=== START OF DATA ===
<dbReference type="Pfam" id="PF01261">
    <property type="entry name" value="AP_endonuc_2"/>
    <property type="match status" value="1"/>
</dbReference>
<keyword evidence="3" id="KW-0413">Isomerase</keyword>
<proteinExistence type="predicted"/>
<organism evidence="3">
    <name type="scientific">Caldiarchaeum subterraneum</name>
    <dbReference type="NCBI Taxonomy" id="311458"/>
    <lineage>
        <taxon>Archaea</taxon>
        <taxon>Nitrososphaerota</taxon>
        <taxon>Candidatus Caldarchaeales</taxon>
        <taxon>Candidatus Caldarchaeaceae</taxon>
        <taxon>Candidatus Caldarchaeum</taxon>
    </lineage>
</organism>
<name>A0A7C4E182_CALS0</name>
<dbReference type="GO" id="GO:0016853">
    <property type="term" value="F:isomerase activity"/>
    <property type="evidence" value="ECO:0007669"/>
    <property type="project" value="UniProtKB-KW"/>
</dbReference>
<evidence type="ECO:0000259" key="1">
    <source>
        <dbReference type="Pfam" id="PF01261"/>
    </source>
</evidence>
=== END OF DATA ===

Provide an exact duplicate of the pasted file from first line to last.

<dbReference type="Pfam" id="PF01261">
    <property type="entry name" value="AP_endonuc_2"/>
    <property type="match status" value="1"/>
</dbReference>
<keyword evidence="3" id="KW-0413">Isomerase</keyword>
<proteinExistence type="predicted"/>
<organism evidence="3">
    <name type="scientific">Caldiarchaeum subterraneum</name>
    <dbReference type="NCBI Taxonomy" id="311458"/>
    <lineage>
        <taxon>Archaea</taxon>
        <taxon>Nitrososphaerota</taxon>
        <taxon>Candidatus Caldarchaeales</taxon>
        <taxon>Candidatus Caldarchaeaceae</taxon>
        <taxon>Candidatus Caldarchaeum</taxon>
    </lineage>
</organism>
<name>A0A7C4E182_CALS0</name>
<dbReference type="GO" id="GO:0016853">
    <property type="term" value="F:isomerase activity"/>
    <property type="evidence" value="ECO:0007669"/>
    <property type="project" value="UniProtKB-KW"/>
</dbReference>
<evidence type="ECO:0000259" key="1">
    <source>
        <dbReference type="Pfam" id="PF01261"/>
    </source>
</evidence>